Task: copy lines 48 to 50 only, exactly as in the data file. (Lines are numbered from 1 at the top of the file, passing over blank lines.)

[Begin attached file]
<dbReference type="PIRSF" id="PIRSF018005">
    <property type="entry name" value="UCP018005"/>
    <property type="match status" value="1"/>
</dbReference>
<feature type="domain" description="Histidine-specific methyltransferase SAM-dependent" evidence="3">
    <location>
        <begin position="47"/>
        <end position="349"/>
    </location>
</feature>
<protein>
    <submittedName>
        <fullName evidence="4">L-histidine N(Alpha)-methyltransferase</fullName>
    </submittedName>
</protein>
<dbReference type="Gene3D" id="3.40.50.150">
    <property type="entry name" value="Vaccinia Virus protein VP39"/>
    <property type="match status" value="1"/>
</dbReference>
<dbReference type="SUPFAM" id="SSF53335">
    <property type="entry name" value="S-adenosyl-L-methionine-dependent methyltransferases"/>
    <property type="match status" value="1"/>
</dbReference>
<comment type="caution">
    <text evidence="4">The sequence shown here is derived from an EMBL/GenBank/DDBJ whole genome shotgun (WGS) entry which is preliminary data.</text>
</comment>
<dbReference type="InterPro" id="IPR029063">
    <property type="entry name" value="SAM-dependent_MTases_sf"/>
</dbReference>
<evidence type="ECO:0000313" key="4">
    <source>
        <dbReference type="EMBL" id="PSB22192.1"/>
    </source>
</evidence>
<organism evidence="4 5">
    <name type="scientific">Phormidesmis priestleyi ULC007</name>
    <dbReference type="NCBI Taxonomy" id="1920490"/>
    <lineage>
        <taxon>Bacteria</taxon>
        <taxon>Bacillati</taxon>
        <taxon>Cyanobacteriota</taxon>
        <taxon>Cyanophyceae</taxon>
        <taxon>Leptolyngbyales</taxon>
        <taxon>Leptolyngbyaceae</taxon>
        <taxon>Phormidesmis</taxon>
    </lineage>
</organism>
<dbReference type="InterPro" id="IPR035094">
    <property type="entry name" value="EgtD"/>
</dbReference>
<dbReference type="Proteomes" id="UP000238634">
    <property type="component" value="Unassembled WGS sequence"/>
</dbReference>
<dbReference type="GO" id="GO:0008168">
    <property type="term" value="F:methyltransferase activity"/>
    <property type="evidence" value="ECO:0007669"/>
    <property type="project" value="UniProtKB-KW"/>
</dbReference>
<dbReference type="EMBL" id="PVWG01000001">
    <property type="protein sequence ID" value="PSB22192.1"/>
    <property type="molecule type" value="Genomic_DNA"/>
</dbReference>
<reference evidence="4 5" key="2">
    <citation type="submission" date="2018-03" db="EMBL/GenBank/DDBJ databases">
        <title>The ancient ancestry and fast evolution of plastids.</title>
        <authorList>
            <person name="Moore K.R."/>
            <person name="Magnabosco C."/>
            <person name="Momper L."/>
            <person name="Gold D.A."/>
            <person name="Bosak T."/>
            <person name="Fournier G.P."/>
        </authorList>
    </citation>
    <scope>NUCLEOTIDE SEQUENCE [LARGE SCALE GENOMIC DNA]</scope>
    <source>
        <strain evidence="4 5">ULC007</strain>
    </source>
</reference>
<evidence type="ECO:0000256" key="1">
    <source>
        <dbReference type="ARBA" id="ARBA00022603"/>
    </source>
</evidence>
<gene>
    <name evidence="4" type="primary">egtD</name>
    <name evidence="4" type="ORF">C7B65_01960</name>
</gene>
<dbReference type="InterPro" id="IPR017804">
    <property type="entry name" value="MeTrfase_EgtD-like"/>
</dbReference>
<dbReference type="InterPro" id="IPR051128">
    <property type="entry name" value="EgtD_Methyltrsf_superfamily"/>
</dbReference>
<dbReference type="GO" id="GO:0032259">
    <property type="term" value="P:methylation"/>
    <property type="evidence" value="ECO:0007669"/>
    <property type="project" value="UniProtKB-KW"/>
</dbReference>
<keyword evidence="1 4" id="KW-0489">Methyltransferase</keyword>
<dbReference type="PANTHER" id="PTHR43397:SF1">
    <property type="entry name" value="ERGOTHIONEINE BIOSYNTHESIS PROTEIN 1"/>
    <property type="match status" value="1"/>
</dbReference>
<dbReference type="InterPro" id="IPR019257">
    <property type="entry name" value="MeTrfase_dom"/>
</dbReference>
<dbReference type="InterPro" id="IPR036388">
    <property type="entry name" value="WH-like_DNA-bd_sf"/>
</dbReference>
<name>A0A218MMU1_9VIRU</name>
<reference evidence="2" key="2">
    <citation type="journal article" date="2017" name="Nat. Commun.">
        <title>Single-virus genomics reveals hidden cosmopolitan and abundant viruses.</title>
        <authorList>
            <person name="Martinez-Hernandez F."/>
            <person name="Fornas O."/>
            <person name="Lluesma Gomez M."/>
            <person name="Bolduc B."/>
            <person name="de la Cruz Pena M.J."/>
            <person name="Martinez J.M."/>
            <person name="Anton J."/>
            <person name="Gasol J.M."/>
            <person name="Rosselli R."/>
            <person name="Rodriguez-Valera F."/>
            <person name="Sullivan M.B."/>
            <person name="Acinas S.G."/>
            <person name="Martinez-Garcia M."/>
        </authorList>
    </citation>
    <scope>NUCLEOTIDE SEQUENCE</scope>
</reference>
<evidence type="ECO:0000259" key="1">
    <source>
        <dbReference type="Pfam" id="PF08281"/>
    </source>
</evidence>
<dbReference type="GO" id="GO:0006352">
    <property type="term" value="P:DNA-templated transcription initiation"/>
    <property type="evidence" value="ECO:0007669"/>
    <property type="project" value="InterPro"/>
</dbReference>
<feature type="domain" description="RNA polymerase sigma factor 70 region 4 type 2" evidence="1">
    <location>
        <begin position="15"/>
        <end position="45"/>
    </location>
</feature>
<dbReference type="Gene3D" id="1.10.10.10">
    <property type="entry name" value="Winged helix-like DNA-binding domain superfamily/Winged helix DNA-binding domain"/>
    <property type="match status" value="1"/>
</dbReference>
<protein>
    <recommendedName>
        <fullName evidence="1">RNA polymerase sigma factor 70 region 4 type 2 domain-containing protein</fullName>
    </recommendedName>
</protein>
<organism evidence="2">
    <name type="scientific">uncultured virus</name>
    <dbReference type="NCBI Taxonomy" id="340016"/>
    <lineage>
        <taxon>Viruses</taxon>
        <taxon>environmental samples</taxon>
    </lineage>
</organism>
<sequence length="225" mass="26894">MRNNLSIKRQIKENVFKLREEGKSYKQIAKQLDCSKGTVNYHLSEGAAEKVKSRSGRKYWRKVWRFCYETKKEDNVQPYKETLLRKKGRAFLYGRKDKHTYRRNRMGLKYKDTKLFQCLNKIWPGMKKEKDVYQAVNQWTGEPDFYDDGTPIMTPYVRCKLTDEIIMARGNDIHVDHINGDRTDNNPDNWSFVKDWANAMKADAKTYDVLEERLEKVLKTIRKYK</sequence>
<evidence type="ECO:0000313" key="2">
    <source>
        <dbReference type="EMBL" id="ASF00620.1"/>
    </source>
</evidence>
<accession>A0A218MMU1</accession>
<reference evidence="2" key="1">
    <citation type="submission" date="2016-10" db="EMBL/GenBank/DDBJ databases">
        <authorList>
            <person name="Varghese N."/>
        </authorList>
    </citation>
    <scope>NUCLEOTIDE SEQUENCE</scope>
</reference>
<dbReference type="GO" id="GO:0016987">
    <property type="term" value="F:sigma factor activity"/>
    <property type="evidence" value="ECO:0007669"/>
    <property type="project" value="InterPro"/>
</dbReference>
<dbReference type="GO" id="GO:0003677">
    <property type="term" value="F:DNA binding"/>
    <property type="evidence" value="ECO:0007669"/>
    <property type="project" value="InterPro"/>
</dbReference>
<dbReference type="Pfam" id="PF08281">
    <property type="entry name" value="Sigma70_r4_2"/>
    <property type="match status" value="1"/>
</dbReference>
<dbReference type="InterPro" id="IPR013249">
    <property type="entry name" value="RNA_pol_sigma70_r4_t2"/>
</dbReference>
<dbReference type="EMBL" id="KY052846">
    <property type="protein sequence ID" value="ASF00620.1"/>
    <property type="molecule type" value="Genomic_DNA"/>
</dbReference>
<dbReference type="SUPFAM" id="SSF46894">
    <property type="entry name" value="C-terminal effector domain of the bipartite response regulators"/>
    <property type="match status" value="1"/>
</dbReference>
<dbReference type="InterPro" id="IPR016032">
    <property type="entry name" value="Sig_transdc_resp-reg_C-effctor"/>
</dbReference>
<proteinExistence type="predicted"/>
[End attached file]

<dbReference type="InterPro" id="IPR035094">
    <property type="entry name" value="EgtD"/>
</dbReference>